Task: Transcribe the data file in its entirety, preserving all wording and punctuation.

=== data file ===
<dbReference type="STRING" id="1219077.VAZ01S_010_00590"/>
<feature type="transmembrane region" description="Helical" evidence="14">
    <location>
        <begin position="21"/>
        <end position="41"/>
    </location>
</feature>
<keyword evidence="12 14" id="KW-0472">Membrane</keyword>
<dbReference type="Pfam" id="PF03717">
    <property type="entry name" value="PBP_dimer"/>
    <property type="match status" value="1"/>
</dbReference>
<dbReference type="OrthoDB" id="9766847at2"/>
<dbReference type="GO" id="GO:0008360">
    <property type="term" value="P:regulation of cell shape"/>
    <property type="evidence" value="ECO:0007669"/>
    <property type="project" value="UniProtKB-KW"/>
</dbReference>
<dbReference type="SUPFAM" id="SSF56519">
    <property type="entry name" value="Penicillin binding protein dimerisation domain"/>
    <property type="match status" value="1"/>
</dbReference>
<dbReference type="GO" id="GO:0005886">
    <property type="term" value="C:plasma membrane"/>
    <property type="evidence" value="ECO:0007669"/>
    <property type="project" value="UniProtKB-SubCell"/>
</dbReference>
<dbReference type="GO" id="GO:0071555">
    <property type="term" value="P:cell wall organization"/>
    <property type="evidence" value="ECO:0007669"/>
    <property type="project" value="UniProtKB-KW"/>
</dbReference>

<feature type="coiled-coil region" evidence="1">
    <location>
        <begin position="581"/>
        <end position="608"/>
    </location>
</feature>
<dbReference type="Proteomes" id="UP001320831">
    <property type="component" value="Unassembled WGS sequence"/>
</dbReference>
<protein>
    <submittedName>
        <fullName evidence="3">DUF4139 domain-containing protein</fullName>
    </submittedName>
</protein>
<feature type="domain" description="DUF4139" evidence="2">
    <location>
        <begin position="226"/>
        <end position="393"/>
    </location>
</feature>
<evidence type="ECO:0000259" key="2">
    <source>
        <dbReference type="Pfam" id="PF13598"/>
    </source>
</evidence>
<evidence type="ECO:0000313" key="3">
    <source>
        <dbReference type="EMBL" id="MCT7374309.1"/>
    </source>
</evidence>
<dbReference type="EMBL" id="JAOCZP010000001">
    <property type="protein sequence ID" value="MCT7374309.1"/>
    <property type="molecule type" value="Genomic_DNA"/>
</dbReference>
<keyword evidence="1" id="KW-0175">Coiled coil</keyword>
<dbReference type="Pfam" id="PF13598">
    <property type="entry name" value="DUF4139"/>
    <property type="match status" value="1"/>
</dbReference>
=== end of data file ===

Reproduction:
<dbReference type="STRING" id="1219077.VAZ01S_010_00590"/>
<feature type="transmembrane region" description="Helical" evidence="14">
    <location>
        <begin position="21"/>
        <end position="41"/>
    </location>
</feature>
<keyword evidence="12 14" id="KW-0472">Membrane</keyword>
<dbReference type="Pfam" id="PF03717">
    <property type="entry name" value="PBP_dimer"/>
    <property type="match status" value="1"/>
</dbReference>
<dbReference type="OrthoDB" id="9766847at2"/>
<dbReference type="GO" id="GO:0008360">
    <property type="term" value="P:regulation of cell shape"/>
    <property type="evidence" value="ECO:0007669"/>
    <property type="project" value="UniProtKB-KW"/>
</dbReference>
<dbReference type="SUPFAM" id="SSF56519">
    <property type="entry name" value="Penicillin binding protein dimerisation domain"/>
    <property type="match status" value="1"/>
</dbReference>
<dbReference type="GO" id="GO:0005886">
    <property type="term" value="C:plasma membrane"/>
    <property type="evidence" value="ECO:0007669"/>
    <property type="project" value="UniProtKB-SubCell"/>
</dbReference>
<dbReference type="GO" id="GO:0071555">
    <property type="term" value="P:cell wall organization"/>
    <property type="evidence" value="ECO:0007669"/>
    <property type="project" value="UniProtKB-KW"/>
</dbReference>

<feature type="coiled-coil region" evidence="1">
    <location>
        <begin position="581"/>
        <end position="608"/>
    </location>
</feature>
<dbReference type="Proteomes" id="UP001320831">
    <property type="component" value="Unassembled WGS sequence"/>
</dbReference>
<protein>
    <submittedName>
        <fullName evidence="3">DUF4139 domain-containing protein</fullName>
    </submittedName>
</protein>
<feature type="domain" description="DUF4139" evidence="2">
    <location>
        <begin position="226"/>
        <end position="393"/>
    </location>
</feature>
<evidence type="ECO:0000259" key="2">
    <source>
        <dbReference type="Pfam" id="PF13598"/>
    </source>
</evidence>
<evidence type="ECO:0000313" key="3">
    <source>
        <dbReference type="EMBL" id="MCT7374309.1"/>
    </source>
</evidence>
<dbReference type="EMBL" id="JAOCZP010000001">
    <property type="protein sequence ID" value="MCT7374309.1"/>
    <property type="molecule type" value="Genomic_DNA"/>
</dbReference>
<keyword evidence="1" id="KW-0175">Coiled coil</keyword>
<dbReference type="Pfam" id="PF13598">
    <property type="entry name" value="DUF4139"/>
    <property type="match status" value="1"/>
</dbReference>